Stem cuttings are a common, and fairly easy, method of achieving vegetative reproduction. You will need a begonia plant, which is a very common plant variety. If you can't find a begonia, you can try the experiment using another type of plant. A begonia, however, should not be difficult to locate.
After you've taken cuttings from the parent plant and grown them into separate plants, you'll want to compare the parent plant with the results of the vegetative reproduction you've achieved. You'll want to see which of the plants appear stronger, have brighter flowers and foliage, produce more flowers, and so forth.
Take a moment here to make a guess about how the plants will compare. Do you think the older plant will be healthier because it's more established? Or that the newly rooted plants will be because of their new growth? Perhaps taking root cuttings from the parent plant will stress the plant to the point that it will become unhealthy.
Go ahead and venture a hypothesis about how you think the cloned plants will compare to the parent plant, and then you'll learn how to take a root cutting and what to do with it once you've taken it.
Materials You'll Need for This Project
You will need, as stated earlier, a good-sized begonia plant, from which you'll take five stem cuttings. It's best to use a sharp, serrated knife (like a steak knife), to cut a stem from a plant. Scissors or a nonserrated knife tend to crush the plant tissue.
To take a stem cutting, make a diagonal cut on a main stem or a side stem. The stem pieces you cut should be about two to three inches long, and contain two leaves at two different points along the cut stem.
To better ensure that roots will form, you can dip the stem into a rooting enhancer such as Roottone or Hormonex. These products contain a chemical that helps generate roots. Using such a product for this experiment is recommended, but not necessary.
This project requires a significant amount of time to complete properly. It could take you up to four months to grow the stem cuttings and have adequate time to compare them with the parent plant. Be sure to begin working on the experiment in plenty of time so that your project can be completed before the fair.
Materials you'll need for this experiment are listed below.
Once you understand how to make root cuttings and have assembled the necessary materials, you're ready to begin the experiment, as outlined next.
Conducting Your Experiment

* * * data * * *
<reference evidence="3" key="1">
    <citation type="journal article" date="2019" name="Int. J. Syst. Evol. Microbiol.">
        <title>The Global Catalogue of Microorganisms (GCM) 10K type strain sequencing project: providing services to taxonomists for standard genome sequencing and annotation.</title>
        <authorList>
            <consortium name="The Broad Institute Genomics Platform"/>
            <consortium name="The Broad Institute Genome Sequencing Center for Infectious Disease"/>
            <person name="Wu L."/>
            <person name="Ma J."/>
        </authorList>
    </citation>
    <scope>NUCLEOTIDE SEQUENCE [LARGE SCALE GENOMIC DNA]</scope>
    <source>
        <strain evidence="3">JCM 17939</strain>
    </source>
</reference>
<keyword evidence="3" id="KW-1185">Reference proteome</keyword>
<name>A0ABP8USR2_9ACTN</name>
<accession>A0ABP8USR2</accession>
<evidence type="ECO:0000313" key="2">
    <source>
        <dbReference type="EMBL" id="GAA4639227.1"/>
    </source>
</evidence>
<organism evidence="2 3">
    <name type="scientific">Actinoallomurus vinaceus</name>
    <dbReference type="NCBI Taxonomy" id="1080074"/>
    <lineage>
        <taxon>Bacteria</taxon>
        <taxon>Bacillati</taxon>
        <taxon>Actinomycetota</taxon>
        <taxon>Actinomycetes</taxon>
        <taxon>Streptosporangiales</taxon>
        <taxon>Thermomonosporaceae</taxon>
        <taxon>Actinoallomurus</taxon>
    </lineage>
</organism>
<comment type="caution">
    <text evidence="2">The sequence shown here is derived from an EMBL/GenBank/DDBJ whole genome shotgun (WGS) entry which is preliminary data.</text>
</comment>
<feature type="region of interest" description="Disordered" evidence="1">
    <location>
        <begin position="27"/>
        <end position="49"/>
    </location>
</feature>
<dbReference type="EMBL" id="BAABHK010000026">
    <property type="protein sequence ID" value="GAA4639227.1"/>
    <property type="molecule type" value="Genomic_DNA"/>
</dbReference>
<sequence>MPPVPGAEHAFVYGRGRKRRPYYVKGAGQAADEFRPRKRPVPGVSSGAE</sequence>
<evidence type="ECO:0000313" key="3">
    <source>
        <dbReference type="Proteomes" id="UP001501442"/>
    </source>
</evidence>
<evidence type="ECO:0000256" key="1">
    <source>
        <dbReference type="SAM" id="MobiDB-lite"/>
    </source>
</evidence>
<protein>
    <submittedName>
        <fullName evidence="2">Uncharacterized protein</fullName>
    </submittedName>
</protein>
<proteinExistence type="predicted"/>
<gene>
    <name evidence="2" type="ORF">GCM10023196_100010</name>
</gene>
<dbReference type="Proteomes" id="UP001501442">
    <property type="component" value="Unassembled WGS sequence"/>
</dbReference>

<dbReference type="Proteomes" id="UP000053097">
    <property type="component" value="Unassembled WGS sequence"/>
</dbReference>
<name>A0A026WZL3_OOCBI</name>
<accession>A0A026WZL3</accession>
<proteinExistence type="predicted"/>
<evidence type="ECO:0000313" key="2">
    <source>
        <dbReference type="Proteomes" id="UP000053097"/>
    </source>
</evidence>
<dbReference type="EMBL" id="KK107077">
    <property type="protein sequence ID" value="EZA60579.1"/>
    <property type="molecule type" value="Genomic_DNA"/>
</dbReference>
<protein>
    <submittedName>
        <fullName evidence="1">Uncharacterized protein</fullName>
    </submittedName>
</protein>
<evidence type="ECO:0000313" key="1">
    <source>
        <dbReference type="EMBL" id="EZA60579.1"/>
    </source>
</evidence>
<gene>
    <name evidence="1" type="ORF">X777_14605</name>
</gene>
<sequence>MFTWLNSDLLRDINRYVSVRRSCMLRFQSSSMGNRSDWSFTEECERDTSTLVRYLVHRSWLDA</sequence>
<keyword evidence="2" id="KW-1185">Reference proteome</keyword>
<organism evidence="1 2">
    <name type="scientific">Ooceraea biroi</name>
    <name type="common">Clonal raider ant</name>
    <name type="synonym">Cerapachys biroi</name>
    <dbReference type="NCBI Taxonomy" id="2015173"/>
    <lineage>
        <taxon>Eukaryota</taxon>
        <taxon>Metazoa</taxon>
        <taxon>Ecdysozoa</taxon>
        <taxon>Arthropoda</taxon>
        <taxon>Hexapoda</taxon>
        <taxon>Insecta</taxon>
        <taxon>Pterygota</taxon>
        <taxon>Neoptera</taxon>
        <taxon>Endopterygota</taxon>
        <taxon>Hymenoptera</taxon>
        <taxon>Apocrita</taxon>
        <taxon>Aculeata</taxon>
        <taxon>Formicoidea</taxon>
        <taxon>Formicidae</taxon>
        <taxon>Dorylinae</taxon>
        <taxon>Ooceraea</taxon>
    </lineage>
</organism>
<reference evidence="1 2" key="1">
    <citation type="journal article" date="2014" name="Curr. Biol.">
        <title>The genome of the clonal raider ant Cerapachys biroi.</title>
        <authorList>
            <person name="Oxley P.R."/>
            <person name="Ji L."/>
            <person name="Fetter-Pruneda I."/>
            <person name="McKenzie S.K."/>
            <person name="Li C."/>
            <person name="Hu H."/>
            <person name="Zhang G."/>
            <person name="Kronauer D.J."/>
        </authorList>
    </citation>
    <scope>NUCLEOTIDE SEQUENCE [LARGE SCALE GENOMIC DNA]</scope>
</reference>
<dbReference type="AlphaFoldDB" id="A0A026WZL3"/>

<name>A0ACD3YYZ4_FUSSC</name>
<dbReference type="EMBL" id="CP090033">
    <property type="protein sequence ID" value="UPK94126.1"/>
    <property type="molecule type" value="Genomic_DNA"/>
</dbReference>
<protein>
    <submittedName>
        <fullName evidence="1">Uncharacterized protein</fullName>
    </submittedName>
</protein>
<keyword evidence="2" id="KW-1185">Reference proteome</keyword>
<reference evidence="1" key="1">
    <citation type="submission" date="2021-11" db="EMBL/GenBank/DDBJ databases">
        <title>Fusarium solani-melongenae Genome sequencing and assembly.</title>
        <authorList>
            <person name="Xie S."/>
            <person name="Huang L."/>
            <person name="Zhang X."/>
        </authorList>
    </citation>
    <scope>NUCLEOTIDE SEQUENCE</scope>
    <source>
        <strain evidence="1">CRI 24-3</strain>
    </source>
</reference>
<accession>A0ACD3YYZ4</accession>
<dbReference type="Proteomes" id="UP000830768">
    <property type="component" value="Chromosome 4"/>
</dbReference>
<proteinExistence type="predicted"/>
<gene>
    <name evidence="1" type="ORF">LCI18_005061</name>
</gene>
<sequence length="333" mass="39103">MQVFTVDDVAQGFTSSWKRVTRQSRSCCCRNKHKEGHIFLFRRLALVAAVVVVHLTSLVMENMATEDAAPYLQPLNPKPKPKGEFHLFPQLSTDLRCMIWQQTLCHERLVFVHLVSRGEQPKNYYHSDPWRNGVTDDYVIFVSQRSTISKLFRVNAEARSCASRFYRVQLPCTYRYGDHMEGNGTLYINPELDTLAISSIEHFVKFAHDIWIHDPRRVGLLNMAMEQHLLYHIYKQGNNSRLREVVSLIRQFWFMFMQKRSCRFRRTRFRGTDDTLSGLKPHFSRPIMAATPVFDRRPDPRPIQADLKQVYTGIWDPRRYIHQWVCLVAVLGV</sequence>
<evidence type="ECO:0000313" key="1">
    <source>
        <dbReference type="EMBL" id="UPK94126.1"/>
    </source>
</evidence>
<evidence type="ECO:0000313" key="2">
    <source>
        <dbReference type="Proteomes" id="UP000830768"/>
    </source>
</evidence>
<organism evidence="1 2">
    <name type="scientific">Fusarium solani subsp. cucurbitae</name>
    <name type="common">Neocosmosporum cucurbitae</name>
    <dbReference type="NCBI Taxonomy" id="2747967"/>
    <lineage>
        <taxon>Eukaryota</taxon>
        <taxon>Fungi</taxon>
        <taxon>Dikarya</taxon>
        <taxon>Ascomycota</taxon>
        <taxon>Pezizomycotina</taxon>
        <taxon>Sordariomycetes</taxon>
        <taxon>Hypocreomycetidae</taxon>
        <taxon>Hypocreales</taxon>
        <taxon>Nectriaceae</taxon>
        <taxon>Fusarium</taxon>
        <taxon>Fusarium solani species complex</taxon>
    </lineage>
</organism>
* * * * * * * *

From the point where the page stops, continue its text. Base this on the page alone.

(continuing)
The root enhancer is not necessary, but if you use it, be sure that you use it on all the stem cuttings, not just some. Treating only some of the cuttings would create another variable in the experiment.
Be sure to have everything you need ready to go before you begin the experiment. The stem cuttings should be planted into the soil soon after they're made.
Follow these steps:
Providing warm (room temperature) soil and high humidity will greatly help along the propagation process. This can be accomplished by covering the planting container with plastic wrap or a piece of glass to simulate a greenhouse. Do not place the cuttings in direct sunlight until they are well established.
Keeping Track of Your Experiment
Use the following charts, or make your own charts, to record growth rate and other observations about the five stem cuttings and the parent plant.
Notice which plants appear healthiest, have the most blooms, and so forth. Be sure that all the plants are kept under the same conditions (amount of light and water, and so forth) until your experiment is complete.
Putting It All Together
When you've completed the experiment and have had enough time to observe growth and changes in both the root cutting plants and the parent plant, consider what you've seen.
Do the new plants appear healthy? Are the leaves and foliage of the new plants the same colors as the parent plant? How do the new plants compare in size to the parent plant?
So what have you learned? Does cloning make a better plant or simply an identical plant?
Many plants that can be propagated through stem cuttings can be rooted in water instead of soil. This method does not require creating the additional humidity, as you did when you rooted cuttings in dirt.
Another method of further investigation is to clone the cloned plants. You could make generation after generation of begonia plants.
If you're interested in taking the experiment you completed a step or two further, you could root some cuttings in water, and then compare the growth rates and success rates of the two methods.
Begonias can also be propagated by removing a leaf, cutting the veins of the leaf, and placing the leaf on -top of warm soil in a humid environment. Place small stones on top of the leaf to make it lie flat. New plants will grow at the places where the veins were cut.
Excerpted from The Complete Idiot's Guide to Science Fair Projects © 2003 by Nancy K. O'Leary and Susan Shelly. All rights reserved including the right of reproduction in whole or in part in any form. Used by arrangement with Alpha Books, a member of Penguin Group (USA) Inc.